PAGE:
Dániel Szöllösi wins film remix competition Celluloid Remix

Still from the film 'Untitled'

by-sa Images for the Future

Dániel Szöllösi has won first prize in the competition Celluloid Remix 2: Found Footage. The results were announced at EYE Film Institute Netherlands in Amsterdam on 24 May 2012. Szöllösi’s winning remix, Untitled, features clips from the EYE collection reworked into a composition for multiple smartphones.

Organised by EYE and Kennisland as part of the Images for the Future project, Celluloid Remix challenges creatives to remix historic fragments from the Institute’s collection to produce new short films. The 75 entries were assessed by a panel of professional judges chaired by Victor Ponten of Habbekrats.

On 24 May the nine finalists saw their remixes on the big screen in a packed Cinema 2 at EYE, after which moderator Maaike Engels led a discussion with the judges and the enthusiastic creators. Victor Ponten then announced the four winners:

1              Untitled, Dániel Szöllösi
From the judges’ report: “It is exciting how new techniques coincide with the old. The layers of meaning keep tumbling on.”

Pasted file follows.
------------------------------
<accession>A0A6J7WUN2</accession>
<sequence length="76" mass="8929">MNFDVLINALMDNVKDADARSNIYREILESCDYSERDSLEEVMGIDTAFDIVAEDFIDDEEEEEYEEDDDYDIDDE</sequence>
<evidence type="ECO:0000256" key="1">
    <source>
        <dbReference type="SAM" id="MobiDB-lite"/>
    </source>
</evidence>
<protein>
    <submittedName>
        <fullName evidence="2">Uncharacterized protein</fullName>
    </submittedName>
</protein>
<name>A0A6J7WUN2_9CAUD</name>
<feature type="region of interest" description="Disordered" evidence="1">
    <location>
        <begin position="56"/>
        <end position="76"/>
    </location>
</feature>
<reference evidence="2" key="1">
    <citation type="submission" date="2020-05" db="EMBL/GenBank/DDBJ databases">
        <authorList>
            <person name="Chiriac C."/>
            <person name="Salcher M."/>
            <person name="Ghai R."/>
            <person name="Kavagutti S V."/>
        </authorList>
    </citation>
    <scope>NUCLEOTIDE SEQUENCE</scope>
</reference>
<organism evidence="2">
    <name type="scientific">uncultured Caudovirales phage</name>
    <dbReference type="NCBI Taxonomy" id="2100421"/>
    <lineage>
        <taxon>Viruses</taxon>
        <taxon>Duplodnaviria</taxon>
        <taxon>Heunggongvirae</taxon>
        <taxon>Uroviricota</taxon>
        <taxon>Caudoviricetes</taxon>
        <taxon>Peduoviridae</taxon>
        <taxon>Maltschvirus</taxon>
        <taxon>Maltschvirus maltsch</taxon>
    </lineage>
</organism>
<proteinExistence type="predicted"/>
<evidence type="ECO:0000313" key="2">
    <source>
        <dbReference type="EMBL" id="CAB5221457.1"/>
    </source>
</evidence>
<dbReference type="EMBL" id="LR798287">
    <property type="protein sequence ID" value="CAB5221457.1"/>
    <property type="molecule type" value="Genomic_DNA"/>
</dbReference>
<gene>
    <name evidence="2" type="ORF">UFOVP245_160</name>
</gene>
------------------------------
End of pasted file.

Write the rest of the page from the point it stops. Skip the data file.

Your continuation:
2              EYE de Souffle, Arash Tagarian
Tagarian has produced a remake of the trailer for Godard’s À bout de souffle. “A guide to placing archive images in a new context. A clever idea, executed well.”

3 (ex aequo) Lydia (in Bits and in Pieces), Claudio Tapia
Tapia combines his own script with archive images. “There is plenty of room between the text and images, and in that space something new arises. Charming.”

3 (ex aequo)  Untitled, Duncan Tullis
Following the cadence of schoolchildren’s voices, Tullis has cut together his images at a rapid pace. “Ingenious in its rhythm. A coherent form.”


Alongside Victor Ponten, the other judges were artist Aernout Mik, nrc.next journalist and professional blogger Ernst-Jan Pfauth, EYE silent film collection specialist Elif Rongen-Kaynakçi and filmmaker Peter Delpeut.

Watch the winning remixes and the original film clips at Celluloid Remix. The source footage for both of the first two editions of the competition has been left online for creative reuse.